As the World Athletics Championships 2022 get underway in Oregon, all eyes will be on the major attraction of the games – the 100m sprint, undoubtedly the blue riband event of the track and field.
Botswana’s 100m wonderkid Letsile Tebogo will go head to head with the world’s creme-de-la-creme in the 100m, among them young American Erroyn Knighton and fellow Americans Fred Kerley, Tryvon Brommel, Christian Coleman, Marvin Bracy who will be a hard nut to crack. Then there is the reigning Olympic Champion Lamont Marcell Jacobs of Italy.
From Africa, Kenyans Ferdinand Omanyala and South Africa’s Akani Simbine will raise their hands. Other Americans Noah Lyles, Micah Williams and Jamaicans Oblique Seville, and perhaps veteran Yohan Blake will also be in the mix to spice up the action. A mouthwatering encounter with abundance of super talent.
On the other hand, unndoubtedly the women’s 100m will be dominated by the Jamaicans with Shelly-Ann Fraser Price the hot favourite based on recent form, while Shericka Jackson and Elaine Thompson-Herah will be contesting for first spot. On any good day, Elaine can sweep the two aside.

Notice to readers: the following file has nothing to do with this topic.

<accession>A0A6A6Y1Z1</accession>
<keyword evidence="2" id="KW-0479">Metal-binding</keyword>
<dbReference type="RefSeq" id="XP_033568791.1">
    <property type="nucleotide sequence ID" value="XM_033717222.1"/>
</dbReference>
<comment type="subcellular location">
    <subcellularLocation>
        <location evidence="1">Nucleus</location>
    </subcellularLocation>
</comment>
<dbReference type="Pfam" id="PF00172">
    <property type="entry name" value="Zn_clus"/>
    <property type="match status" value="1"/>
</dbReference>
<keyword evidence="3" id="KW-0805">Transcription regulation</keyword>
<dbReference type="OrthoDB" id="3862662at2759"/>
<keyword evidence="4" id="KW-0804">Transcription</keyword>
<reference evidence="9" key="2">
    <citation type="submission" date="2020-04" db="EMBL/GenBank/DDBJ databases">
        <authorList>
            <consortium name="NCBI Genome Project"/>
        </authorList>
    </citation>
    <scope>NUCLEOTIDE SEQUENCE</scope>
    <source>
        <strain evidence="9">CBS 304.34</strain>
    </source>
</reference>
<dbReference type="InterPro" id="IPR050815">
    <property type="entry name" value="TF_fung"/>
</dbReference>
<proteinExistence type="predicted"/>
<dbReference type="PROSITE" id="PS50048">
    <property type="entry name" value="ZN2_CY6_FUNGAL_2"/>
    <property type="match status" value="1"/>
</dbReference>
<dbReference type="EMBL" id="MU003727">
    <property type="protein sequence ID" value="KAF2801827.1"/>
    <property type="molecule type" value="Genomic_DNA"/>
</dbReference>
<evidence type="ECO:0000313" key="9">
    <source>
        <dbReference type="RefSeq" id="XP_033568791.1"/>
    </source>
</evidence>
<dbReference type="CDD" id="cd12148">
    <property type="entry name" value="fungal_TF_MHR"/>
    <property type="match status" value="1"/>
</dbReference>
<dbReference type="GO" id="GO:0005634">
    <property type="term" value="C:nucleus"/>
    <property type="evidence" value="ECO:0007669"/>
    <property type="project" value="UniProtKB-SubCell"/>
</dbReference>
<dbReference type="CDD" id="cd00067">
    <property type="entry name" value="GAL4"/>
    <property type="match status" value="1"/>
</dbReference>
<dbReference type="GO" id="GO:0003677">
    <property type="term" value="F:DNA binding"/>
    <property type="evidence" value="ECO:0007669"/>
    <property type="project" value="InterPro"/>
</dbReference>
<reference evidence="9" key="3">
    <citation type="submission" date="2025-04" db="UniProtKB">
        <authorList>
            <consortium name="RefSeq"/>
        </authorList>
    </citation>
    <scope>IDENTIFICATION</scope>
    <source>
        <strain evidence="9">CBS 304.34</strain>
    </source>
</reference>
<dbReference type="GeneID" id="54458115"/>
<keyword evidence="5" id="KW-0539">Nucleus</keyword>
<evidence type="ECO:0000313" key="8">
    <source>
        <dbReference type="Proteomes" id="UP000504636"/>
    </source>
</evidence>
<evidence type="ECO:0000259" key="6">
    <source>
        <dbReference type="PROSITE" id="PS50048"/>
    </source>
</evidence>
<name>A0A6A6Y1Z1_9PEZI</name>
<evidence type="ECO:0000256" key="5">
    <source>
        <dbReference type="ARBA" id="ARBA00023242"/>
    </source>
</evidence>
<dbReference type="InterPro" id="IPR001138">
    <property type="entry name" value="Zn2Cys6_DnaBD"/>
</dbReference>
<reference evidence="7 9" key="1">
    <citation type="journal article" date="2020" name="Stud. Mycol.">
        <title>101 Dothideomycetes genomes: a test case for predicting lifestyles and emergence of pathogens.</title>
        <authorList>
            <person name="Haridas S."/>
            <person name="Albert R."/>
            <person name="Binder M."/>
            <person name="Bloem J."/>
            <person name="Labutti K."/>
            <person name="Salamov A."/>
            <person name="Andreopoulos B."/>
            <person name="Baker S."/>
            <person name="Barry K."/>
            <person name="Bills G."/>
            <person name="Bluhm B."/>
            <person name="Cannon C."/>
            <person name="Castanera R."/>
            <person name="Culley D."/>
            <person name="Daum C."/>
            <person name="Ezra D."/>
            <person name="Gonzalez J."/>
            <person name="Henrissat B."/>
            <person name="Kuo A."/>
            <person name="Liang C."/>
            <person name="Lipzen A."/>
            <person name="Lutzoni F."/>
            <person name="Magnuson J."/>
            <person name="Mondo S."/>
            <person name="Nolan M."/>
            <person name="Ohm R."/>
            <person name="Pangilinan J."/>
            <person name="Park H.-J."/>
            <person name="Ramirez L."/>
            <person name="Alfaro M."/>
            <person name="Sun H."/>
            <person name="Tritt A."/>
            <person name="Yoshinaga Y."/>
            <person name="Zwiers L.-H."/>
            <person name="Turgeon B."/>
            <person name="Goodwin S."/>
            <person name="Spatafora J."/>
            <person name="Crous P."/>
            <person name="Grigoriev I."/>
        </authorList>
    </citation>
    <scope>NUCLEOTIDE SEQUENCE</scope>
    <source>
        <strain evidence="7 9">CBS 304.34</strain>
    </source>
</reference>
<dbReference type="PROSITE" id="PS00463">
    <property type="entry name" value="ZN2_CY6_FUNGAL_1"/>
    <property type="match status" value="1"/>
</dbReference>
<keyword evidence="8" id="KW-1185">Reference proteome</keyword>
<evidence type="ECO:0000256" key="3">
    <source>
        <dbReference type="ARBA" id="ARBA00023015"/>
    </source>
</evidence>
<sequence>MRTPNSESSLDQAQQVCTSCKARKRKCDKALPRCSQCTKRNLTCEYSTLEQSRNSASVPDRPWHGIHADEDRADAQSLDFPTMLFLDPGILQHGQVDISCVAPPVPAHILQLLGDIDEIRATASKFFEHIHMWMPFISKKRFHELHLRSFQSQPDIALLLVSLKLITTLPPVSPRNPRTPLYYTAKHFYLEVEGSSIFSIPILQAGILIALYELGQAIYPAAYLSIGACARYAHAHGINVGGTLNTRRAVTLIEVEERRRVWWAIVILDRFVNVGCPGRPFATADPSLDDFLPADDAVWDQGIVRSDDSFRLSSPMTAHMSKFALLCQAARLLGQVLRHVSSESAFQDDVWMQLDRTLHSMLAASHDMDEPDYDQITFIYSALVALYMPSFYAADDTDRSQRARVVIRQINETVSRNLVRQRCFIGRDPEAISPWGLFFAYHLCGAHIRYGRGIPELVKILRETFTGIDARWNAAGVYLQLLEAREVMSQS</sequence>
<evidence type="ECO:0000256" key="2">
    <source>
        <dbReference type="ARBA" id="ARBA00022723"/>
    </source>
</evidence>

Tebogo will look to reverse a recent disappointment when his World Record performance at Obed Itani Chilume stadium in Francistown was rejected by the IAAF because of the ineptitude of Botswana Athletics Association (BAA) officials. In recent races, Tebogo either hesitated or deliberately held back rather than going full throttle. Perhaps he was waiting to explode on the World stage; Eugene presents just a perfect opportunity to demonstrate what the 18 year old boy is capable of. The stage is set!
With Tlhalosang Tshireletso and Nijel Amos suspended for doping, the Blue, Black and White Team Botswana will be represented by only seven athletes. Coach Dose Mosimanyane is the head coach of the athletics team.
Amos has been provisionally suspended ahead of the World Championships after the 2012 Olympics 800 metres silver medalist tested positive for a banned metabolite, the Athletics Integrity Unit (AIU) said on Tuesday. Amos was notified of the result while in Eugene, Oregon, where he was scheduled to compete in the 800m heats on Wednesday (July 20).
The drug found in the 28-year-old’s system, GW1516, “modifies how the body metabolizes fat,” and the World Anti-Doping Agency has said it poses a health risk to athletes, AIU said in a release.
Amos could not be immediately reached for comment. His silver from the London Games was Botswana’s first Olympic medal. The African nation added a bronze in the 4x400m relay at the Tokyo Games last year.